She is in her final year of high school, and Maya Fey is the proud president of her school’s LGBT+ Club. It was founded a few years ago by an asexual student called Miles Edgeworth and his bisexual boyfriend Phoenix Wright, and was passed down to younger students when the pair left the school. And Maya is the current president, having run the club for a year now.
She loves this role. She loves helping her fellow students understand their gender and sexuality, meeting up with other queer students and having a fun time in their own little safe space. Yeah, this club means more to her than she can ever explain. It’s even because of the club that she met her girlfriend in the first place.
She met Fran last year, when she moved to America from Germany. Franziska had wandered into the club room one lunchtime and very blunty introduced herself by saying, “I’m Franziska von Karma. I’m a lesbian and I would like to join your club.”
And Maya grinned and blushed, slightly struck by the beauty of Franziska, and said, “Hi, I’m Maya Fey. I’m pansexual. And you’re more than welcome to join.”
And that was how they met. Franziska came to every meeting, and soon appeared in the club room at far more frequent intervals. And when she said that love is foolish but she didn’t care and kissed Maya, they started dating.
Ever since they day they became girlfriends, Fran has become the co-president of the LGBT+ club, helping Maya with everything that comes with running a club like this. Such as their current project. It is pride month, and the pair bought a huge selection of stickers off of Etsy, patterned with various pride flags, and have been distributing them to the students around the school in exchange for donations to a local charity. It’s hard work, but it’s worth it.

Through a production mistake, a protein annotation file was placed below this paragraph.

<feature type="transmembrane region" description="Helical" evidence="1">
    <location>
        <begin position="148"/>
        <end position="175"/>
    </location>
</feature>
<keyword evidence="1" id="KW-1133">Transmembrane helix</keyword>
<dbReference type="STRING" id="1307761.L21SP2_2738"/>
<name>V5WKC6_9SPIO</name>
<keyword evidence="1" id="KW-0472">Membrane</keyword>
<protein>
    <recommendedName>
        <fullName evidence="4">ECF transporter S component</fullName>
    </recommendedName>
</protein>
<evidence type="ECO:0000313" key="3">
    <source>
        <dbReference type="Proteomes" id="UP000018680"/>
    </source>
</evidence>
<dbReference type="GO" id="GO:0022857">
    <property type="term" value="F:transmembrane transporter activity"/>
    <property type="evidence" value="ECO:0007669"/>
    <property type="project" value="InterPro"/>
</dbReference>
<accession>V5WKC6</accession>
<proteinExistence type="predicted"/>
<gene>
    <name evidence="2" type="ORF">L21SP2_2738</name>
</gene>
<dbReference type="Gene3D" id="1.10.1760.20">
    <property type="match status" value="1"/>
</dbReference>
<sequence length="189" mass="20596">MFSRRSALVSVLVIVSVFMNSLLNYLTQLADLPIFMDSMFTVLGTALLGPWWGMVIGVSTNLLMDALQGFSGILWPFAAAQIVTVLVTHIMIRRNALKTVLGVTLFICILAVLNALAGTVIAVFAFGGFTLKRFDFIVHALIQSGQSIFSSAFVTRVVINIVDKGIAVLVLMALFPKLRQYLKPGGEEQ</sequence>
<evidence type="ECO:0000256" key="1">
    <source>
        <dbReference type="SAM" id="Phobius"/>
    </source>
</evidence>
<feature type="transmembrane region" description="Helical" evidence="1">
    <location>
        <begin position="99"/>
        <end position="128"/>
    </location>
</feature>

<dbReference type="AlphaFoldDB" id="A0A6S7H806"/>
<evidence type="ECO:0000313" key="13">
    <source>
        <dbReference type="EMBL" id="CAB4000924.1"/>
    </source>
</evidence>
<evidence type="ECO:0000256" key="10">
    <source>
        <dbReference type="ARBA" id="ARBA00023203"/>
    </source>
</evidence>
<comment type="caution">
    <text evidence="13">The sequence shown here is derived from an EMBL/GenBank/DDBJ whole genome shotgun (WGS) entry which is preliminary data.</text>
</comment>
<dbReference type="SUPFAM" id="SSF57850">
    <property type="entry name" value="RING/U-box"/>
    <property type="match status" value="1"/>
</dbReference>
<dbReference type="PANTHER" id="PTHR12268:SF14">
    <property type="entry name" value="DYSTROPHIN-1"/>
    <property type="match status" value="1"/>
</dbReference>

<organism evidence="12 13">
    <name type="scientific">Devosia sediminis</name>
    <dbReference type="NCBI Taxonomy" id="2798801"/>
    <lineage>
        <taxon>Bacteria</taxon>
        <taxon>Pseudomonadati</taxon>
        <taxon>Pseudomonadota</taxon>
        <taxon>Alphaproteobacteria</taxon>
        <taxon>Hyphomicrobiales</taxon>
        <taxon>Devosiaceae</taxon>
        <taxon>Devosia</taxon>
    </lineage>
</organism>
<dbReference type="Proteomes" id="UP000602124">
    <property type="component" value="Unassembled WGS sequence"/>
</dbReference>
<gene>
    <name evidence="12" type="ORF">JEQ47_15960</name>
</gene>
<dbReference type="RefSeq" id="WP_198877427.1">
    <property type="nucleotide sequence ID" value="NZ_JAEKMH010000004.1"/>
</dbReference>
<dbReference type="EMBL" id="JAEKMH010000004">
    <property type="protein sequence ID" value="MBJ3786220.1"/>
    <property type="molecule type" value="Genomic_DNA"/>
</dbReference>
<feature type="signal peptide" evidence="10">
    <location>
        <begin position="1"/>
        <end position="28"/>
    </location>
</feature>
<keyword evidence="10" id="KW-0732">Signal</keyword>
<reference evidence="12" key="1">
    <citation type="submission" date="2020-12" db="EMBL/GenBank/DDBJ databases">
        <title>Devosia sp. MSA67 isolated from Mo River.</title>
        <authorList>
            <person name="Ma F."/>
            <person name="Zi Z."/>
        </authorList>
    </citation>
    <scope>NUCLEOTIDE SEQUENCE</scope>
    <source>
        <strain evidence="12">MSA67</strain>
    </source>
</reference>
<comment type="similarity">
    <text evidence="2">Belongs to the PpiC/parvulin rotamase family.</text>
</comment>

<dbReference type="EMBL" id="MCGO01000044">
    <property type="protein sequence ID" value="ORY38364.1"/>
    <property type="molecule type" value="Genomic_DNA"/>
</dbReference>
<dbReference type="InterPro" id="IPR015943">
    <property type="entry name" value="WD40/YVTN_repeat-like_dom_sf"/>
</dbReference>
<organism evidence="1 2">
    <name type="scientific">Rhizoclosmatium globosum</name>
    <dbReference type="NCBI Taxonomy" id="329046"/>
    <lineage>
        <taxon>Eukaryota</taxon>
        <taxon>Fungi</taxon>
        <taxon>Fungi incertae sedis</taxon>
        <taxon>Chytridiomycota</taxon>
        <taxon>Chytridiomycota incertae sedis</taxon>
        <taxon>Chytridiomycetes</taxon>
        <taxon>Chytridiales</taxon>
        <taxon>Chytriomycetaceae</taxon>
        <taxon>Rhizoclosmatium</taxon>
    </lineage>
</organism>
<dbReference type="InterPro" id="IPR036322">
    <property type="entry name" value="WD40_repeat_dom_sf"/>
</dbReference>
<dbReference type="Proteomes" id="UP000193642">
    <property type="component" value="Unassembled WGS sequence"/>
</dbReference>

Near the end of lunchtime, the pair sit in the empty club room, exhausted.
“How can we be so tired from walking around the school?” Franziska says. “It’s foolish.”
Maya giggles and gives her a kiss – and then jumps and nearly head-butts Fran when someone knocks on the door.
A girl wanders into the room, and Maya is immediately drawn to the pair of pink sunglasses perched on top of her head. “Hello,” she says. “Is it all right to come in?”
“Of course,” Maya says. “Can we help you with anything?”
The girl ducks her head, starting to blush. “I was wondering if you have any advice for someone questioning their sexuality.”
“Yeah, we totally do! It’s in our job description.”
“We don’t have a job description,” Fran says.
Maya laughs. “You know what I mean. Anyway, what’s your name?”
“Oh, I’m Ema Skye, a second year. The thing is, I know I l-like girls, but I can’t work out if I’m bi or a lesbian.”
“Well we both went through that too,” Maya says. “I eventually realised that I fall for people regardless of their gender, so I’m pansexual—”
“And I realised that I only like other girls, so I’m a lesbian,” Fran finishes. “It can be difficult to realise if your feelings for boys are real or if it’s just our heteronormative society making you think it is, but it is all right to take a while to work things out.”
“Yeah, and in the meantime, you can call yourself queer or questioning or Sapphic.”
Ema smiles. “Sapphic? Like Sappho?”
“Yeah, it’s kind of an umbrella term for woman who like women. So we’re both Sapphic.”
“You know, I really like that,” Ema says. “Thank you.”
“Not a problem,” Maya says. “Would you like a Sapphic pride sticker?”
Ema nods and takes the sticker. She sticks it to her shirt and drops two quarters into the donation pot. And she waves at the pair, thanks them again, and leaves.
“I love this club,” Maya says.
“Fool,” Franziska says, smiling. But then she adds, “So do I.”